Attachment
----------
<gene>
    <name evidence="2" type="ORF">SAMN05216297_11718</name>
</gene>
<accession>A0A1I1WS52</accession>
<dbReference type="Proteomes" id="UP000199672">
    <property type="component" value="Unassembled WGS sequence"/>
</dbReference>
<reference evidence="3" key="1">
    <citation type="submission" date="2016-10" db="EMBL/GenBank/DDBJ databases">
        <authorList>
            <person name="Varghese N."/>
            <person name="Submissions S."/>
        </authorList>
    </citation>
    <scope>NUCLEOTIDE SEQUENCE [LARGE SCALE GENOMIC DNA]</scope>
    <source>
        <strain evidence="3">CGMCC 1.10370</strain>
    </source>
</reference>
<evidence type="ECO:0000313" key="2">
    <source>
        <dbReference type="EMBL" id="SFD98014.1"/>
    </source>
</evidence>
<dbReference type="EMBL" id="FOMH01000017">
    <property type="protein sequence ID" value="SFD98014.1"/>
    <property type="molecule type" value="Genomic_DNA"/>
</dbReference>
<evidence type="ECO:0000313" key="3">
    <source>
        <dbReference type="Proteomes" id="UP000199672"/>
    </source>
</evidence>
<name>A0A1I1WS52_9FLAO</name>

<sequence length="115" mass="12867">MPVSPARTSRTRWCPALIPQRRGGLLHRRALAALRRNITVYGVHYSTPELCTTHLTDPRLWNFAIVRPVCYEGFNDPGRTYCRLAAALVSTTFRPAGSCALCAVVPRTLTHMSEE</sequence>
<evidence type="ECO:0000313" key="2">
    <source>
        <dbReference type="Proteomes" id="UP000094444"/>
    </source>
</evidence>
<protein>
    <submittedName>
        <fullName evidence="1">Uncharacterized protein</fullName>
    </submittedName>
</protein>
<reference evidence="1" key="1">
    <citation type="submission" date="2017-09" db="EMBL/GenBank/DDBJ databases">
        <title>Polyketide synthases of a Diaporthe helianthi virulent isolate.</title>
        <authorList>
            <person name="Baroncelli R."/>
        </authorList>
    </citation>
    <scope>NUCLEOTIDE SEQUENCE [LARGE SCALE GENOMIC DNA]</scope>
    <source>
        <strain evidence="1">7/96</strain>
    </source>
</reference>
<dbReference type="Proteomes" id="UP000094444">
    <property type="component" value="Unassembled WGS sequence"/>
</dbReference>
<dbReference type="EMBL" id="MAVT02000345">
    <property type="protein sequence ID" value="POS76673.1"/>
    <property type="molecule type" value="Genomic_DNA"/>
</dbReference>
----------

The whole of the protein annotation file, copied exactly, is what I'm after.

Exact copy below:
<gene>
    <name evidence="2" type="ORF">SAMN05216297_11718</name>
</gene>
<accession>A0A1I1WS52</accession>
<dbReference type="Proteomes" id="UP000199672">
    <property type="component" value="Unassembled WGS sequence"/>
</dbReference>
<reference evidence="3" key="1">
    <citation type="submission" date="2016-10" db="EMBL/GenBank/DDBJ databases">
        <authorList>
            <person name="Varghese N."/>
            <person name="Submissions S."/>
        </authorList>
    </citation>
    <scope>NUCLEOTIDE SEQUENCE [LARGE SCALE GENOMIC DNA]</scope>
    <source>
        <strain evidence="3">CGMCC 1.10370</strain>
    </source>
</reference>
<evidence type="ECO:0000313" key="2">
    <source>
        <dbReference type="EMBL" id="SFD98014.1"/>
    </source>
</evidence>
<dbReference type="EMBL" id="FOMH01000017">
    <property type="protein sequence ID" value="SFD98014.1"/>
    <property type="molecule type" value="Genomic_DNA"/>
</dbReference>
<evidence type="ECO:0000313" key="3">
    <source>
        <dbReference type="Proteomes" id="UP000199672"/>
    </source>
</evidence>
<name>A0A1I1WS52_9FLAO</name>

<sequence length="115" mass="12867">MPVSPARTSRTRWCPALIPQRRGGLLHRRALAALRRNITVYGVHYSTPELCTTHLTDPRLWNFAIVRPVCYEGFNDPGRTYCRLAAALVSTTFRPAGSCALCAVVPRTLTHMSEE</sequence>
<evidence type="ECO:0000313" key="2">
    <source>
        <dbReference type="Proteomes" id="UP000094444"/>
    </source>
</evidence>
<protein>
    <submittedName>
        <fullName evidence="1">Uncharacterized protein</fullName>
    </submittedName>
</protein>
<reference evidence="1" key="1">
    <citation type="submission" date="2017-09" db="EMBL/GenBank/DDBJ databases">
        <title>Polyketide synthases of a Diaporthe helianthi virulent isolate.</title>
        <authorList>
            <person name="Baroncelli R."/>
        </authorList>
    </citation>
    <scope>NUCLEOTIDE SEQUENCE [LARGE SCALE GENOMIC DNA]</scope>
    <source>
        <strain evidence="1">7/96</strain>
    </source>
</reference>
<dbReference type="Proteomes" id="UP000094444">
    <property type="component" value="Unassembled WGS sequence"/>
</dbReference>
<dbReference type="EMBL" id="MAVT02000345">
    <property type="protein sequence ID" value="POS76673.1"/>
    <property type="molecule type" value="Genomic_DNA"/>
</dbReference>